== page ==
By Russ Long. The Mara Machines MCI JH-110C 1/4-inch 2-track is undoubtedly the best way to incorporate the true sound of analog into today’s recording workflow.
By Mike Dwyer. This mic shows the same excellent build quality that we’ve come to expect from Soyuz.
By Billy Davis. Stagepas has impressive sound quality and will be a valuable asset to any gigging musician or presenter who plays small, intimate venues.
By Liz May. Shure's flagship Axient Digital wireless system handled everything we threw at it and came through with flying colors during PSN's review process.
By Rob Tavaglione. Krotos’ Reformer and Dehumaniser lines offer a new approach to sound design.
By Russ Long. Besides excelling at vocal recording, the SV33 mic’s natural sound character makes it a perfect option for instrument recording.
By Russ Long. The Mojave MA-1000 is an audio gem that can hold its own against any microphone manufactured today.
By Clive Young. A workhorse that does what you expect of it, the R-07 offers some comprehensive features for those who need more out of a consumer recorder than just the basics.
By Rob Tavaglione. I’m quite familiar with the unique response of ribbon tweeters, especially from my previous reviews of ADAM Audio monitors—Eve’s founder was a founder of ADAM as well—yet I was still unprepared for just how natural these 207s sounded.
By Rob Tavaglione. At right around $1K per pair at retail, these KH80 DSPs are hardly the most affordable of the micro-monitors out there today. They are, however, the most advanced, the most flexible, and quite likely the best sounding.
Producer/engineer Rob Tavaglione put Audio-Technica's AT5047 to the test on a variety of sources. And the verdict was...?
By Russ Long. Sound Forge Pro Mac 3 is an audio editor and processor that incorporates a highly customizable single-window architecture. While the look and feel of the application isn’t necessarily bare-bones, it is still a no-fluff application that doesn’t have a host of unnecessary options or excessive menus.
By Rich Tozzoli. The company describes this mastering plug-in as a “unique multiband limiter, human-ear EQ and powerful audio maximizer” that will increase the loudness of your mix while maintaining or improving its dynamic perception.
By Steve Harvey. Avid CEO Louis Hernandez Jr. discusses storytelling, creativity in new book.
By Rich Tozzoli. Dig into Universal Audio’s new software emulation of the classic Empirical Labs EL8 Distressor.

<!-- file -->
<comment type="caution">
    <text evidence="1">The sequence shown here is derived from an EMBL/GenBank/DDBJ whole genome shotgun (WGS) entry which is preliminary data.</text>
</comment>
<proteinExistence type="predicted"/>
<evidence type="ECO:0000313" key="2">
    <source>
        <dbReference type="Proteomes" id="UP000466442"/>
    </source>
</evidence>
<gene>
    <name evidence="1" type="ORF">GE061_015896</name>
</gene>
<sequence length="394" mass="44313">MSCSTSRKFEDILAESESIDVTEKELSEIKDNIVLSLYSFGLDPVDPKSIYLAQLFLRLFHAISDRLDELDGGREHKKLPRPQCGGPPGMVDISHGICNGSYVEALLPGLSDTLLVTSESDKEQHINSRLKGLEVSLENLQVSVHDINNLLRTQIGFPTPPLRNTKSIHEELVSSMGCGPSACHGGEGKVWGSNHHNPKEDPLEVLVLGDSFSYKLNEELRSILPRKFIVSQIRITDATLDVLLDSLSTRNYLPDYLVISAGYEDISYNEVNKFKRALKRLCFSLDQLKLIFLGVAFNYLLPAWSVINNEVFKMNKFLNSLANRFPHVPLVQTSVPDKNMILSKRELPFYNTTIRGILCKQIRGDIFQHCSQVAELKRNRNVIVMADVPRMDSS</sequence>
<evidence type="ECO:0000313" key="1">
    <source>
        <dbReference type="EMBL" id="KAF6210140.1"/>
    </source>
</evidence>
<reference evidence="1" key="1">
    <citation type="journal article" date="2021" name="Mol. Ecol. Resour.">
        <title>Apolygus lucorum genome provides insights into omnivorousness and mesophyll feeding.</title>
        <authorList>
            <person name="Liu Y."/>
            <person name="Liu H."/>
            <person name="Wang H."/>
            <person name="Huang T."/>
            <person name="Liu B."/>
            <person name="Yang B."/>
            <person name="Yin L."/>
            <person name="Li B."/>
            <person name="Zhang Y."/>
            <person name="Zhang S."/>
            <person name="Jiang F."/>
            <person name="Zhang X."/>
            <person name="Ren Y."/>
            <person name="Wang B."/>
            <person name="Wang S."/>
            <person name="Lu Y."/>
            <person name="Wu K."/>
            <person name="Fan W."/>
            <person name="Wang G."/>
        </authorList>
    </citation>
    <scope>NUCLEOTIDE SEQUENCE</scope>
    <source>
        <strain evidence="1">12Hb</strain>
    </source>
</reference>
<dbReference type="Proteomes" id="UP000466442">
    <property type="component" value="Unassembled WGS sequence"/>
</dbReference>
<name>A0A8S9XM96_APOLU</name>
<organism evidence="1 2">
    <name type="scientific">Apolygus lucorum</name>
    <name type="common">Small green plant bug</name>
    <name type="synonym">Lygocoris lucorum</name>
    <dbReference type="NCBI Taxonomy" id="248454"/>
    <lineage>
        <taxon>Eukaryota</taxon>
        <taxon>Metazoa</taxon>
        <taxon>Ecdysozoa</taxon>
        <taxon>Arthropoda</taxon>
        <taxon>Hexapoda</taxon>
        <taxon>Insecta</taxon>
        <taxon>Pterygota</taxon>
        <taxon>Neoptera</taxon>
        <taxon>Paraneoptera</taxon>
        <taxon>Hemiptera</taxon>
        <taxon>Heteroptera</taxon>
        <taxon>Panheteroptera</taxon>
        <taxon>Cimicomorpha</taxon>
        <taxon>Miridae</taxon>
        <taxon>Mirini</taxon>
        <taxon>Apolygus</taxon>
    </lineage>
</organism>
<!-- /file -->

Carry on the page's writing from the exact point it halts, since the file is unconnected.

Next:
The PSN review team takes on a HDMI wireless connection kit that allows audio and/or video content to be shared wirelessly from a HDMI port-equipped device.
By Rob Tavaglione. Did I mention that I’m currently obsessed with shaping the stereo field? I should also mention that the stereo-izing of mono tracks has been part of that width obsession, too. Day after day, I’m called on to make bland lead vocals into sexy, stereo, shimmering images of intrigue. Thankfully, Side-Widener helps do just that.
By Rob Tavaglione. IK Multimedia makes a number of gadgets, accessories and forward-thinking tools that are geared towards the postmodern performing and self-recording musician. However, its new iRig Acoustic Stage is a must-have for both live and studio sound engineers for its unique problem-solving capabilities, coupled with a low price of only $99.
By Rob Tavaglione. I know that I’ve been asked no less than a hundred times, “Can you make it sound like it’s on a scratchy old record?” I’ve often skirted the somewhat clichéd or cheeky request by saying, “I can add some static, but it’s hard to make it sound really cool.” Well, now that I have iZotope’s Vinyl plug-in, I’m able to say “Yes, I can do that” followed by “And yes, it will sound cool.” It’s powerful stuff that is remarkably free.
For those unfamiliar with the Bit-tree brand of patchbays, it is worth noting that the company’s founder, CEO Glenn Garrard, got his start in the music industry by building and maintaining speakers and tape machines for Detroit’s Motown Records alongside the illustrious Berry Gordy, Jr. When Gordy relocated Motown to LA in the early 1970s, Garrard moved, too, eventually working in television (for The Merv Griffin Show) before founding Bit-tree later in the decade.